on Jan 11, 2016 at 5:42 am
This morning the Justices will hear oral arguments in Friedrichs v. California Teachers Association, the challenge to mandatory “fair share” fees for public employees who are represented by a union but decline to join that union. Previews come from Lawrence Hurley of Reuters, who writes that the case “echoes a very different dispute: [t]he recent battle over gay marriage”; David Savage of the Los Angeles Times; Jess Bravin of The Wall Street Journal; Adam Liptak of The New York Times; Howard Mintz of the San Jose Mercury News; Reymond Yammine and Tina Zheng for Cornell’s Legal Information Institute; Jana Kasperkevic for The Guardian; Alana Semuels for The Atlantic; and Brian Mahoney in Politico. Commentary comes from Daniel DiSalvo in the Los Angeles Times; Kevin Mullin in USA Today; the editorial board of The New York Times; Jade Thompson in The Columbus Dispatch; Robert Alt at the National Review’s Bench Memos; and Ilya Shapiro in The Orange County Register (with Jason Bedrick), the Federalist (with Jayme Weber), and a podcast (with Sam Bagenstos) for Slate.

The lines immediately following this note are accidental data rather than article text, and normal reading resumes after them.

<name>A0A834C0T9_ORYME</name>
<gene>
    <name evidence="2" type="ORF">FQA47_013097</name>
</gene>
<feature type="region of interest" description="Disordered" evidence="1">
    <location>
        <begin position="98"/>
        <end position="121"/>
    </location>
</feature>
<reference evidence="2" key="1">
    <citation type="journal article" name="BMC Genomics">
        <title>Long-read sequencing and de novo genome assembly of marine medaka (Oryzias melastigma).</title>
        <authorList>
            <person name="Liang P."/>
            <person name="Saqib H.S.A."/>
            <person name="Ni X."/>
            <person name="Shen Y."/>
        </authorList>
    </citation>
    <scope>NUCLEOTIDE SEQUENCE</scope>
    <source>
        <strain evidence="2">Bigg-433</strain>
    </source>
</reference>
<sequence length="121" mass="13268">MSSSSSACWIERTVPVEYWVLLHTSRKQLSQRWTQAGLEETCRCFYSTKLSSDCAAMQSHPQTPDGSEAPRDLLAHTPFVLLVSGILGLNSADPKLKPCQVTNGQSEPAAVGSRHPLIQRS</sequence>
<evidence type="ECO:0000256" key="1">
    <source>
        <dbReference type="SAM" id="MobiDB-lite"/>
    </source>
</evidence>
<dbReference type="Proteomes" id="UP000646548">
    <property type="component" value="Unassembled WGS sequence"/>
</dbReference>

Other commentary focuses on Fisher v. University of Texas at Austin, in which the Justices are considering the constitutionality of the university’s consideration of race in its undergraduate admissions process. In an op-ed for the Washington Times, Paul Moreno contends that, although supporters of affirmative action argue that the policy fulfills “a pro-affirmative action vision of the 14th Amendment,” “that claim is merely the latest example of academics resting their advocacy of liberal social policies on scholarship that does not stand up.” David Gans responds at Balkinization, contending “that the Americans who wrote and ratified the Fourteenth Amendment” enacted “race-conscious measures, both before and after the proposal of the Fourteenth Amendment, to realize the Fourteenth Amendment’s guarantee of equal protection of the laws.”
On Friday afternoon, the Court added one new case to its merits docket for the Term: Welch v. United States, in which it will consider whether last Term’s decision in Johnson v. United States applies retroactively. Lyle Denniston covered the grant for this blog, with commentary coming from Steve Vladeck at PrawfsBlawg and Kent Scheidegger at Crime and Consequences.
- In the Boston Globe (subscription or registration may be required), Hillary Clinton argues that the 2016 election is “a make-or-break moment — for the court and our country.”
- At PrawfsBlawg, Howard Wasserman weighs in on last week’s order by Alabama Supreme Court Justice Roy Moore on same-sex marriages in that state.
- In the ABA Journal, Erwin Chemerinsky lists his best, worst, and most surprising Supreme Court opinions for 2015.